Open Studio Session Invites Community to engage with future local food event


“Why would you make a community project if you’re not trying to engage them at all?” said Becca Zucker, the fifth year Efroymson Arts Intern at the Peeler Art Center.

Last Thursday night, ceramic professor Meredith Brickell opened up the ceramic studio inviting students, staff and Greencastle community members alike into the studio for a hands on open studio session to make art in collaboration for her socially engaged art project alongside the campus farm dinner.

Zucker is a part of a group of students who meet with Brickell every week to help develop the idea for the dinner program. Working alongside Brickell’s “brain-child” is Anthony Baratta, Director of Sustainability, and Craig Hadley, Director and Curator of Exhibitions and University Collections.

"The plans for this event were inspired by the Lucy and Jorge Orta exhibition—especially, the meals that they organize,” Brickell said. “Craig Hadley, Anthony Baratta and I saw an opportunity to connect to the Orta exhibit and the campus farm with this event.”

Brickell’s past First-Year Seminar and ceramics class ‘On The Table,’ and Conflict Kitchen’s visit were also inspiration for this project.

The event on Thursday consisted of studio visitors having the ability to create art through drawing fresh produce, or using clay to create ceramic replicas of fresh produce. This art will then be incorporated into the ceramic plates that will be used at the dinner, or decoration on the table at the dinner.

“The main goal is to bring people together for a conversation about local food,” Brickell said. “The talk at the gallery about the Orta's work, locating the meal at the campus farm and the plates made by my ceramics classes will all serve as facilitators of this conversation.”

Several of Brickell’s classes are involved in creating the work that will be used and seen at the campus dinner, but opening up the studio to the greater DePauw and Greencastle community is key in engaging the community with the role of ceramics and eating local food.

“Ceramics, and pottery specifically, offer this really interesting point of intersection where food and the arts come together in an intimate way and in a way that we can, as artists, dive into and intersect,” Zucker explained.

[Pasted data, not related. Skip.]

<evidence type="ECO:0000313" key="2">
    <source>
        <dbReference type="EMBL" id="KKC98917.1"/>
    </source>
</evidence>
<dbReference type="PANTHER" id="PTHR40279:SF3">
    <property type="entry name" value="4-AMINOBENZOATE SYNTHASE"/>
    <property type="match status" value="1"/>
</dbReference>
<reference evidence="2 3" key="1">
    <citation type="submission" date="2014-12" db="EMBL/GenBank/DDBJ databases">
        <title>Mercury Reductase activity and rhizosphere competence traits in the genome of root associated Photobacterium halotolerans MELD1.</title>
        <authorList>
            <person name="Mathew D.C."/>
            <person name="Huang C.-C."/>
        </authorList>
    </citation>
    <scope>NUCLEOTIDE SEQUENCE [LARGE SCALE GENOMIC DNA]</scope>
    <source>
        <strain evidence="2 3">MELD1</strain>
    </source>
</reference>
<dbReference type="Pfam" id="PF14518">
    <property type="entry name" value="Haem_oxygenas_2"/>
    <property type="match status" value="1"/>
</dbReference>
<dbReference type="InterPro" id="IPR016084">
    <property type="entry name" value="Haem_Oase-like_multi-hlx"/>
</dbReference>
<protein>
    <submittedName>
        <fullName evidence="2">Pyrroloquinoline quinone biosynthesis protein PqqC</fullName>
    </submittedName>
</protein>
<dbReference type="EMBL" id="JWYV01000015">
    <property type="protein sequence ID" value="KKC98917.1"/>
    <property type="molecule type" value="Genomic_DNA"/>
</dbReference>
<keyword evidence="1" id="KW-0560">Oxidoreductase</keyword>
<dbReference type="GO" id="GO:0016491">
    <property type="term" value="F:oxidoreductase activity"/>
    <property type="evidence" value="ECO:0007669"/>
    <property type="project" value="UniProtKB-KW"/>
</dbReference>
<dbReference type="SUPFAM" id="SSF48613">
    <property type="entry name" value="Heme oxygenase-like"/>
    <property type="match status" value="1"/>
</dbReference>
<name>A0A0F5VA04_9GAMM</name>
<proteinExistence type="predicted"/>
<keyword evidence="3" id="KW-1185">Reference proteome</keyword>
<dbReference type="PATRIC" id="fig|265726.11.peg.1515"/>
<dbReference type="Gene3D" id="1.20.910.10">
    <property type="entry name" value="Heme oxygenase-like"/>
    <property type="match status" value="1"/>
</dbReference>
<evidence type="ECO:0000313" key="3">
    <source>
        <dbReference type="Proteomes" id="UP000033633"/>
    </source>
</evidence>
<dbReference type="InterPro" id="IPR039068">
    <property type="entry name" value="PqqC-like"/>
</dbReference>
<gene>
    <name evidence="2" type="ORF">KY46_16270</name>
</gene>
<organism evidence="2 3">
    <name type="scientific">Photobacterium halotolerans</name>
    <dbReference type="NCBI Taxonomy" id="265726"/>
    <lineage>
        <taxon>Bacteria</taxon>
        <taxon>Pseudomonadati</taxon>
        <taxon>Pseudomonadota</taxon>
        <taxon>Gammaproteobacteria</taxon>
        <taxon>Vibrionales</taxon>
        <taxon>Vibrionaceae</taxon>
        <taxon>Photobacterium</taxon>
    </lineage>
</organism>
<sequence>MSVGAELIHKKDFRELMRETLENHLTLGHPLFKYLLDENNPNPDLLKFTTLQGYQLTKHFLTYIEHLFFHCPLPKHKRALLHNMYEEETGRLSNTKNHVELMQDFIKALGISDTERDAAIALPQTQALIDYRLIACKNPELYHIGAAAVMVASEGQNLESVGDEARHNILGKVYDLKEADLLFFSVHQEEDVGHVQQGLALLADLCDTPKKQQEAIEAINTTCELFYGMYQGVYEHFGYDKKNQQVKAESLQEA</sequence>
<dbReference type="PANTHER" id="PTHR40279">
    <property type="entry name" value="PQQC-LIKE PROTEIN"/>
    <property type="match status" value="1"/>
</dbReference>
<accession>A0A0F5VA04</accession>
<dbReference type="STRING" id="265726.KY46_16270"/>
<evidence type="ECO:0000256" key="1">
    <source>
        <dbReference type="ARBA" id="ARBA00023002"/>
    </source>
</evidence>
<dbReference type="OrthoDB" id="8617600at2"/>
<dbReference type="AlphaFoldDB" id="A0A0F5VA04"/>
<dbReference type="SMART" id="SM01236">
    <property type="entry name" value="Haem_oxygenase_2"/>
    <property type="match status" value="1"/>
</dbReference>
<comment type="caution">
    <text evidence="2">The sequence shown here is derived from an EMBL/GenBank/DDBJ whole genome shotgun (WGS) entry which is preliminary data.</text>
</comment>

The drawings guests made will be transferred onto plates as decals, which will then be used as the dinner plates during the farm dinner.

“So what we’re doing with these drawings by placing them onto the plates is to hopefully insight a little bit of thought or dialogue,” Zucker said. “This is how you can engage in that invisible back-work in a way, and also contribute, to see your drawing on maybe the plate that you eat off of or maybe the plate that you’re professor eats off of, or the plate that your farmer is eating off of, that’s a cool connection that we can foster and we have the power to do that tonight.”

Students agree that the lack of dialogue around local food is a problem that needs to be addressed, and this campus farm dinner, catered by Bon Appetit, in collaboration with a socially engaged art project will spark these conversations.

“I feel like there’s a lot of people ignoring both dietary restrictions on campus and just not talking about local food in general, and we live in an agricultural state so that’s kind of an important topic around here,” said sophomore Hayden DeBruler.

The campus farm dinner will be held on Earth Day, April 21st, either outside by the farm, or inside Prindle, depending upon weather. The menu will include meat from Fisher Farms, and turnips and other produce from local growers.

Tickets for 50 available seats will go on sale soon.